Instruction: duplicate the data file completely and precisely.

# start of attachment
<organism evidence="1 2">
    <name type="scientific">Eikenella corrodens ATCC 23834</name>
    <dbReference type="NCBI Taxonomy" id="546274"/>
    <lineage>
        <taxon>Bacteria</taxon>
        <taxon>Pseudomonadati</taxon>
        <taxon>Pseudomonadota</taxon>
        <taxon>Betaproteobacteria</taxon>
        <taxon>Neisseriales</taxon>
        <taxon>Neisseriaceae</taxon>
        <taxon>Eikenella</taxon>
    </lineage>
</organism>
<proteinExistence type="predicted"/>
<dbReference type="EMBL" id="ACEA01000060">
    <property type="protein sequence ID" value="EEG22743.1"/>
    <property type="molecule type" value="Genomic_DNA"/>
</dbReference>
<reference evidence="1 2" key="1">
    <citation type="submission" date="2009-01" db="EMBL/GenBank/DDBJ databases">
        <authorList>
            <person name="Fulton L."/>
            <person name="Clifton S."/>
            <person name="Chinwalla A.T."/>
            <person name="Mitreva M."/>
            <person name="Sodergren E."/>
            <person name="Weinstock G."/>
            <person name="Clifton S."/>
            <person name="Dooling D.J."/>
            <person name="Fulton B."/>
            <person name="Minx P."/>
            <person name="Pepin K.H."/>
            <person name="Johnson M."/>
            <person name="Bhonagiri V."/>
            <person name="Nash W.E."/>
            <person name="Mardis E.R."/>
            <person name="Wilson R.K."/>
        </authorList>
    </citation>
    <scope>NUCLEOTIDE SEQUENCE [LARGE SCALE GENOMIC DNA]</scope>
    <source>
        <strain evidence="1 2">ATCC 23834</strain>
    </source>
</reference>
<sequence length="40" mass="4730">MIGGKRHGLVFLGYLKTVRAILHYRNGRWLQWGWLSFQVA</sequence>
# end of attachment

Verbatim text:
<organism evidence="1 2">
    <name type="scientific">Eikenella corrodens ATCC 23834</name>
    <dbReference type="NCBI Taxonomy" id="546274"/>
    <lineage>
        <taxon>Bacteria</taxon>
        <taxon>Pseudomonadati</taxon>
        <taxon>Pseudomonadota</taxon>
        <taxon>Betaproteobacteria</taxon>
        <taxon>Neisseriales</taxon>
        <taxon>Neisseriaceae</taxon>
        <taxon>Eikenella</taxon>
    </lineage>
</organism>
<proteinExistence type="predicted"/>
<dbReference type="EMBL" id="ACEA01000060">
    <property type="protein sequence ID" value="EEG22743.1"/>
    <property type="molecule type" value="Genomic_DNA"/>
</dbReference>
<reference evidence="1 2" key="1">
    <citation type="submission" date="2009-01" db="EMBL/GenBank/DDBJ databases">
        <authorList>
            <person name="Fulton L."/>
            <person name="Clifton S."/>
            <person name="Chinwalla A.T."/>
            <person name="Mitreva M."/>
            <person name="Sodergren E."/>
            <person name="Weinstock G."/>
            <person name="Clifton S."/>
            <person name="Dooling D.J."/>
            <person name="Fulton B."/>
            <person name="Minx P."/>
            <person name="Pepin K.H."/>
            <person name="Johnson M."/>
            <person name="Bhonagiri V."/>
            <person name="Nash W.E."/>
            <person name="Mardis E.R."/>
            <person name="Wilson R.K."/>
        </authorList>
    </citation>
    <scope>NUCLEOTIDE SEQUENCE [LARGE SCALE GENOMIC DNA]</scope>
    <source>
        <strain evidence="1 2">ATCC 23834</strain>
    </source>
</reference>
<sequence length="40" mass="4730">MIGGKRHGLVFLGYLKTVRAILHYRNGRWLQWGWLSFQVA</sequence>